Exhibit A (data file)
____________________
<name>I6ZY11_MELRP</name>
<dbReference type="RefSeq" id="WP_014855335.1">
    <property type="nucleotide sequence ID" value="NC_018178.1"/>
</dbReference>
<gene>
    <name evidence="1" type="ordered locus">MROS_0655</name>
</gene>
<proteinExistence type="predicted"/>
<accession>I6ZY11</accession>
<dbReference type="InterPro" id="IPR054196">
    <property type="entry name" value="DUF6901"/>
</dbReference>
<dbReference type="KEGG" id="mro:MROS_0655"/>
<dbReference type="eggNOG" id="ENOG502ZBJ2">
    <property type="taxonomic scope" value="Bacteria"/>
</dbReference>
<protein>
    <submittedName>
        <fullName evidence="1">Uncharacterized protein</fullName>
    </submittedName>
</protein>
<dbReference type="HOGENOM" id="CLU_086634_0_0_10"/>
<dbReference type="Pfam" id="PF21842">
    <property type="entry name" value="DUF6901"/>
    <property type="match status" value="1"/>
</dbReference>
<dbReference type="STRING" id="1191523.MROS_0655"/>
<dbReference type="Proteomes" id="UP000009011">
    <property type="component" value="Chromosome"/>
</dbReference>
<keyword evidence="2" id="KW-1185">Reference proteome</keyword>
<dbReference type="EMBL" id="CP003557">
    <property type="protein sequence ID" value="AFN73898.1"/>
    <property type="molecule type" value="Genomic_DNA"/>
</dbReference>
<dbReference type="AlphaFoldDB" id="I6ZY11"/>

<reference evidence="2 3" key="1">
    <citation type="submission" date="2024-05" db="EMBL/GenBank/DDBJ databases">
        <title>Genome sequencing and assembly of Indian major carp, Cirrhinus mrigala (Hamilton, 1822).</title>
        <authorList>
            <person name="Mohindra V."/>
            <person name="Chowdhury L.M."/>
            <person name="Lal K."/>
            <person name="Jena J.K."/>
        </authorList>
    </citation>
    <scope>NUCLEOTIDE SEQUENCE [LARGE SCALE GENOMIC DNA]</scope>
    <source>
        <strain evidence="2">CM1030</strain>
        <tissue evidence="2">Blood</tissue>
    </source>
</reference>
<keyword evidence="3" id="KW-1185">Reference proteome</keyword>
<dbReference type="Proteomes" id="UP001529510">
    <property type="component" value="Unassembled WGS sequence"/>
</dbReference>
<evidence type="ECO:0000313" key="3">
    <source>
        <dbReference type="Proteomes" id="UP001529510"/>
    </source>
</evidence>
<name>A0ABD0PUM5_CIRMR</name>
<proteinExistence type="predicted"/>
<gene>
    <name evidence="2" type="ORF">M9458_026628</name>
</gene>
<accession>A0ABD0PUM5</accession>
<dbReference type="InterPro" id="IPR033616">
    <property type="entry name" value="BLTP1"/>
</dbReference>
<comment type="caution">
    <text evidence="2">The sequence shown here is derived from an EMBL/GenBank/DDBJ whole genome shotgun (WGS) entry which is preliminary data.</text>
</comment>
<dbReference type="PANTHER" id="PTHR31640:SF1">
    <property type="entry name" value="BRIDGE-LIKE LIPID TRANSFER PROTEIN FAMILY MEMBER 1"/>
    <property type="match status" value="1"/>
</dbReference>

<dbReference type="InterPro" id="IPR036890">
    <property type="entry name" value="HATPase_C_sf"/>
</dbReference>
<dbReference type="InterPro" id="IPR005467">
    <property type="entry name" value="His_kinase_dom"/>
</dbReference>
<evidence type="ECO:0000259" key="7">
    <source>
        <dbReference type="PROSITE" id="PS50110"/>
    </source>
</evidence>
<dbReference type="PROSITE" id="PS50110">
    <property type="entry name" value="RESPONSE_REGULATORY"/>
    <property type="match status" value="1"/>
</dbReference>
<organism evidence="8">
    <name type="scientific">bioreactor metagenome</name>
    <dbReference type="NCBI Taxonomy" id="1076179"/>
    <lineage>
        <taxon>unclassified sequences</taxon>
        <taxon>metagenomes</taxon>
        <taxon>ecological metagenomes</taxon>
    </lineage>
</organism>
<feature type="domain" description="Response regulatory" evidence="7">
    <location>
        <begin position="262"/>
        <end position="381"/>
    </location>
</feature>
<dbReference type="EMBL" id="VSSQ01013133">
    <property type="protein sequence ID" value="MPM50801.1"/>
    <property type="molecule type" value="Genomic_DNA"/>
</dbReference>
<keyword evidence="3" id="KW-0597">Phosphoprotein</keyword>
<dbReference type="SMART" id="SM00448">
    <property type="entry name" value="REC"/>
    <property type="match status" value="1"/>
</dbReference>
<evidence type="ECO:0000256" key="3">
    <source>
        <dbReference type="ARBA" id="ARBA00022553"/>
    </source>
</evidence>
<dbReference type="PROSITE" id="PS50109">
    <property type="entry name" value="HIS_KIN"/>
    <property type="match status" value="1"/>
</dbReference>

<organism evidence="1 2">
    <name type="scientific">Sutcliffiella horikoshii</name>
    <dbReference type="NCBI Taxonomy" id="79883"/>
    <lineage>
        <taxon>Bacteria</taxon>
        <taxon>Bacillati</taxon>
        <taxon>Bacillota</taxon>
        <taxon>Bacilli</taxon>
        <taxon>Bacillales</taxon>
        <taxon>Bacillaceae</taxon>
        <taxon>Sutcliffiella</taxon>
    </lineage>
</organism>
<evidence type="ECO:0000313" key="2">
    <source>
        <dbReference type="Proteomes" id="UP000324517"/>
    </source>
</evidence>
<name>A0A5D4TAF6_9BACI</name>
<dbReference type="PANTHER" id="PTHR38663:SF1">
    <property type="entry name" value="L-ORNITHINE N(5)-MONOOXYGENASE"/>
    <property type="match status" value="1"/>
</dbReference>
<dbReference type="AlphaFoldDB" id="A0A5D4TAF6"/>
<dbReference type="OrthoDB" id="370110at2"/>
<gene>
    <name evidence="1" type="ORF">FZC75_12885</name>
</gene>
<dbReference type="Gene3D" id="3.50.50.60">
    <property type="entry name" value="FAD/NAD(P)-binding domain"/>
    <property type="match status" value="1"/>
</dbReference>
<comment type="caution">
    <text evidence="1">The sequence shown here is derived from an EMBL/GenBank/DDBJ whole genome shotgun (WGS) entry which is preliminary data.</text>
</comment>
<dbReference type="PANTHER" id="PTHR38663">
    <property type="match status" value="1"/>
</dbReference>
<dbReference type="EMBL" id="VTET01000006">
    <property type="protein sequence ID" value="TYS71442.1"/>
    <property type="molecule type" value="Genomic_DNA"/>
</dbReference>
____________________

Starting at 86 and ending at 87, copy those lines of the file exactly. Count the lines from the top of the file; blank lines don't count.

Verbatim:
        <dbReference type="PROSITE" id="PS50110"/>
    </source>